Dr. Armstrong is the Director of Research and Education within the Department of Surgery, Podiatry Section at the Southern Arizona Veterans Affairs Medical Center in Tuscon, Ariz. Dr. Armstrong is also a member of the Board of Directors for the American Diabetes Association.
Editor’s Note: This article was adapted from a previously published article in the July/August issue of the Journal of the American Podiatric Medical Association.
To acquire larvae from the University of California at Irvine, e-mail Ronald Sherman, MD at rsherman@UCI.edu or send a fax to (949) 824-1098.

No, it’s time-consuming and lacks proven efficacy, says Gary M. Rothenberg, DPM, CDE.

The 21st century has seen an exponential explosion of options for wound care. Some are variations of tried and true technology while others are more innovative and promising for faster and more effective healing. All practitioners who treat patients with wounds would agree the ideal modality would be simple — preferably for patient application — effective and pain/sensitivity-free. Maggot therapy is not commonly used because it does not meet these criteria.
Wound care is a time-consuming process. The average patient with an open wound is probably in my treatment chair for a minimum of 30 minutes. By the time you do a quick review of the patient’s overall medical status since the last visit, debride the wound, obtain possible X-rays, reiterate instructions for daily care and apply a dressing, a significant amount of time has elapsed. While the literature claims that learning how to use maggots in clinical practice is simple, it still requires significant training to yield successful outcomes.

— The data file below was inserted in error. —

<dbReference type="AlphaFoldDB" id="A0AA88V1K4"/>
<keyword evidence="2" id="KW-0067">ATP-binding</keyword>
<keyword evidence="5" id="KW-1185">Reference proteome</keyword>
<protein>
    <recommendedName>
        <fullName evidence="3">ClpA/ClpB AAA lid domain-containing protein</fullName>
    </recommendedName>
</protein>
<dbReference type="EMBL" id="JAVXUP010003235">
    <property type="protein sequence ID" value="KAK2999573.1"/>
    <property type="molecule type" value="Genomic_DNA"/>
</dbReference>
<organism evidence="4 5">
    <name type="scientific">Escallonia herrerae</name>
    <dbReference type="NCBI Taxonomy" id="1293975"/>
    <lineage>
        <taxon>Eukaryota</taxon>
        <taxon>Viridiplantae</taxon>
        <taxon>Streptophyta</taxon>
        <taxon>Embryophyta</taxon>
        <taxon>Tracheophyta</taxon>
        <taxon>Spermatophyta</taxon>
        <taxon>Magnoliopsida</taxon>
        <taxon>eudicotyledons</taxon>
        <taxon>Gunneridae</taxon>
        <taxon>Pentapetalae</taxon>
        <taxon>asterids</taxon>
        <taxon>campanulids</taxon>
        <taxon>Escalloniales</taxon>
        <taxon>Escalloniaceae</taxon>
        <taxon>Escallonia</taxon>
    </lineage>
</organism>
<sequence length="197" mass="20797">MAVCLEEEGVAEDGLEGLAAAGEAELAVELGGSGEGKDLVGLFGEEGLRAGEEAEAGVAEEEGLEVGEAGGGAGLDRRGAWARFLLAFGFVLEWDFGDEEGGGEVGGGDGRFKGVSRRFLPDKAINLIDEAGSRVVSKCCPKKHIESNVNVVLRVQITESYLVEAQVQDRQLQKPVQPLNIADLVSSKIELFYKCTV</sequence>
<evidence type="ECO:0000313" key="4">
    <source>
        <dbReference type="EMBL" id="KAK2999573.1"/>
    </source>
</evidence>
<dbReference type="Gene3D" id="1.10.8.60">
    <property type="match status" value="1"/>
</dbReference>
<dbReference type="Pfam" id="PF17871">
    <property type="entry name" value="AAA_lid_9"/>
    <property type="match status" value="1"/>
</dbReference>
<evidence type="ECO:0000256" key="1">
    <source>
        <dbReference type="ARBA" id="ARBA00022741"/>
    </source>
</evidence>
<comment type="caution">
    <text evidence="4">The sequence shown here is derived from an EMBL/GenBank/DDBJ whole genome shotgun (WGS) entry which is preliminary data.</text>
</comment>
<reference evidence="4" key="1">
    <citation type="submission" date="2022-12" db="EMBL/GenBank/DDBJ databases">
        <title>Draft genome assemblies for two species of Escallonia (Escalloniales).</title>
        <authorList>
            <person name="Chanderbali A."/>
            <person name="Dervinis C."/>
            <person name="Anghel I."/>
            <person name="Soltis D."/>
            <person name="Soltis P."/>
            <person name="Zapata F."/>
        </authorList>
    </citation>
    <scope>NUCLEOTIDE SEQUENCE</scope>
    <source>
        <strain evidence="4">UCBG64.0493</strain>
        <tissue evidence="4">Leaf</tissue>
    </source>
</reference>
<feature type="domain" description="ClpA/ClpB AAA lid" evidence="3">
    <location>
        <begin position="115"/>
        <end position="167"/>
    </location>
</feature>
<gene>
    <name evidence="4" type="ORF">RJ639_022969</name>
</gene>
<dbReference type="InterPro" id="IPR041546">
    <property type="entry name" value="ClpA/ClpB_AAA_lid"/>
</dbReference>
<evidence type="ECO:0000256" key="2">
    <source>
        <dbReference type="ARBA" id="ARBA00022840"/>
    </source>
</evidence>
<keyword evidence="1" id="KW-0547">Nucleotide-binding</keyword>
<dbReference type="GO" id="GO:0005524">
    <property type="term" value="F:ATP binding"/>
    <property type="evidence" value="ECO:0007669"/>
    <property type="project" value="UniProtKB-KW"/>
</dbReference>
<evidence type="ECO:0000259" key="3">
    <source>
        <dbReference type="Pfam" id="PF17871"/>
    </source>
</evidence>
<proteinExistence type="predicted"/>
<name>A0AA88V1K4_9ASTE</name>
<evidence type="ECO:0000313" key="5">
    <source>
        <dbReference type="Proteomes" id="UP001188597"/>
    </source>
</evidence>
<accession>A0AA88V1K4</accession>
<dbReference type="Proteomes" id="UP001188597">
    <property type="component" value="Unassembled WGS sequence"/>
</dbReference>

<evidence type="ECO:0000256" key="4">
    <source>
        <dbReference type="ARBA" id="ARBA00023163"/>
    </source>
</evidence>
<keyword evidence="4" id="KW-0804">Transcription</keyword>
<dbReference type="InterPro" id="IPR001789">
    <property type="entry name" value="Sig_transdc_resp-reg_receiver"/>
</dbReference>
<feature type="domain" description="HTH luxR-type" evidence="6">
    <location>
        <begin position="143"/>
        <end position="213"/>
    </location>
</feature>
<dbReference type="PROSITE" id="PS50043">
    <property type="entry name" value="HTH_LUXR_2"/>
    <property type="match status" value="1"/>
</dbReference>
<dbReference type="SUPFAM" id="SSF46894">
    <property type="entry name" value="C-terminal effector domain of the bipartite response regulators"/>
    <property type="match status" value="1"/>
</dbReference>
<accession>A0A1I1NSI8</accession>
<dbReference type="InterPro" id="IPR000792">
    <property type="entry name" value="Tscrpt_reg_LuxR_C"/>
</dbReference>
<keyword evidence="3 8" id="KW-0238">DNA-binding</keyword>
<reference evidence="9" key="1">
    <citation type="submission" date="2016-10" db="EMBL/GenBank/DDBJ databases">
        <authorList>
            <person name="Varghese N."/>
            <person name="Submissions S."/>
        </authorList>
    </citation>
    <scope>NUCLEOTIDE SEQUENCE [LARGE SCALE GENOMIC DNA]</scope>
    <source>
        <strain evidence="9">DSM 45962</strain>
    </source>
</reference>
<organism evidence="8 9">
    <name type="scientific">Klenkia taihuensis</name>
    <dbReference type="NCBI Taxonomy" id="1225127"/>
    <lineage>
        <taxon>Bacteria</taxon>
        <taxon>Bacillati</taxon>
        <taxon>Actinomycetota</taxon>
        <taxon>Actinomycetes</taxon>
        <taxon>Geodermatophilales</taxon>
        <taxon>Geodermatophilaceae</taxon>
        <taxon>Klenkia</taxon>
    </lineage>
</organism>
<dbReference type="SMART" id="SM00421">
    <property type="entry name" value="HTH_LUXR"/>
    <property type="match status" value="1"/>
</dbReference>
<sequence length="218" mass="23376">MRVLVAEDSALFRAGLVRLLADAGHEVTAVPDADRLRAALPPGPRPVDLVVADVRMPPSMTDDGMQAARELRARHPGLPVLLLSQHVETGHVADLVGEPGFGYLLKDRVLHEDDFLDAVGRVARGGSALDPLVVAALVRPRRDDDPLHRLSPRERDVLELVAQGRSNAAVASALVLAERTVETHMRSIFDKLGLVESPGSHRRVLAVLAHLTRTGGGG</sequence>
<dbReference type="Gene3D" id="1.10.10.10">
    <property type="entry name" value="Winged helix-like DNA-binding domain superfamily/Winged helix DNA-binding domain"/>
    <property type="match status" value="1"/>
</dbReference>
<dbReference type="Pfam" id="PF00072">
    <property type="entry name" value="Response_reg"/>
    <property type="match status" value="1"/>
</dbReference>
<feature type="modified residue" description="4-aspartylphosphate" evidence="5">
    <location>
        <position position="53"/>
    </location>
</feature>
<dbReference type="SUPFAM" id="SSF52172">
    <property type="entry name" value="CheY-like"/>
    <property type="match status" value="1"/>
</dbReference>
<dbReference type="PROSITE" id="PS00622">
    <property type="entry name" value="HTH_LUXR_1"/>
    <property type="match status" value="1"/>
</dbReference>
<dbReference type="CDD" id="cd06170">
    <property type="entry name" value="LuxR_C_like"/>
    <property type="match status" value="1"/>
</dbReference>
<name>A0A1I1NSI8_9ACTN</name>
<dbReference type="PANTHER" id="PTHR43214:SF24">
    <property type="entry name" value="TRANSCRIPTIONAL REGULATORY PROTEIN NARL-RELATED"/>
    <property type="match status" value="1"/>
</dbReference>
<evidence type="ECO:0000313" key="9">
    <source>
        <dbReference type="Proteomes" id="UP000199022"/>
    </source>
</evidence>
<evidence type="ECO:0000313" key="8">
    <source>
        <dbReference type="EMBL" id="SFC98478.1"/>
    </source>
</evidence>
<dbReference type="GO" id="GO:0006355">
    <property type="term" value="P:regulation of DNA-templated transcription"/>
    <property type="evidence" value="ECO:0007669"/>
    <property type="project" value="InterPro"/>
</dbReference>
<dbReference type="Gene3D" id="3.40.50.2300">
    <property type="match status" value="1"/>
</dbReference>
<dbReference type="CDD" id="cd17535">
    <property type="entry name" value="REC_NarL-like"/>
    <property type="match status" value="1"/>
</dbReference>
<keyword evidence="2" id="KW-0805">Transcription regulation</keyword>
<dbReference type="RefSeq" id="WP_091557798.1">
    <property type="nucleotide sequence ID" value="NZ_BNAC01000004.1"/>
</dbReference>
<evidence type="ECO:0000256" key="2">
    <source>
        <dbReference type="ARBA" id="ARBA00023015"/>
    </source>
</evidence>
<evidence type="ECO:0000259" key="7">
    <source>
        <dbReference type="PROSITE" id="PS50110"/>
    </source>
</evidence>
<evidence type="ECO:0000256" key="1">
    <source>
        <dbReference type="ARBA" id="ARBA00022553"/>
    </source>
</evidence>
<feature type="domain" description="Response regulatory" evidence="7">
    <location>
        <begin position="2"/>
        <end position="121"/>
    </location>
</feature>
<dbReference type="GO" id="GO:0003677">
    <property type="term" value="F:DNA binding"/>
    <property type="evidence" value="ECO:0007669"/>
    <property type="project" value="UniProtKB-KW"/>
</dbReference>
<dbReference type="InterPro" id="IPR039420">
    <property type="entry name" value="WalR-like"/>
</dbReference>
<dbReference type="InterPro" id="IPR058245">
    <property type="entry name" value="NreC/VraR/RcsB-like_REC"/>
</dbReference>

Additionally, you must use a unique type of dressing to prevent the maggots from escaping. It is a multi-layered, cage-like dressing that frequently consists of hydrocolloid base, chiffon or nylon netting and absorbent gauze. With experience, the dressing may take an additional 30 to 45 minutes to apply, depending on the shape and size of the wound. Most people in private practice do not have the space or financial ability to keep these additional supplies on hand, not to mention the additional time to apply such a bandage.
While larval therapy may ultimately be easier for patients from the standpoint that they do not change the inner dressings at home, it is not simpler for the practitioner in organization or application.
Sterile medicinal maggots are only available from a few sources. They must be ordered, shipped and used within 12 hours of receipt. Once again, the practitioner is not going to have the maggots on hand even if he or she sees a patient with a potential wound for larval debridement. This is certainly a more cumbersome process than writing a script for a tube of ointment.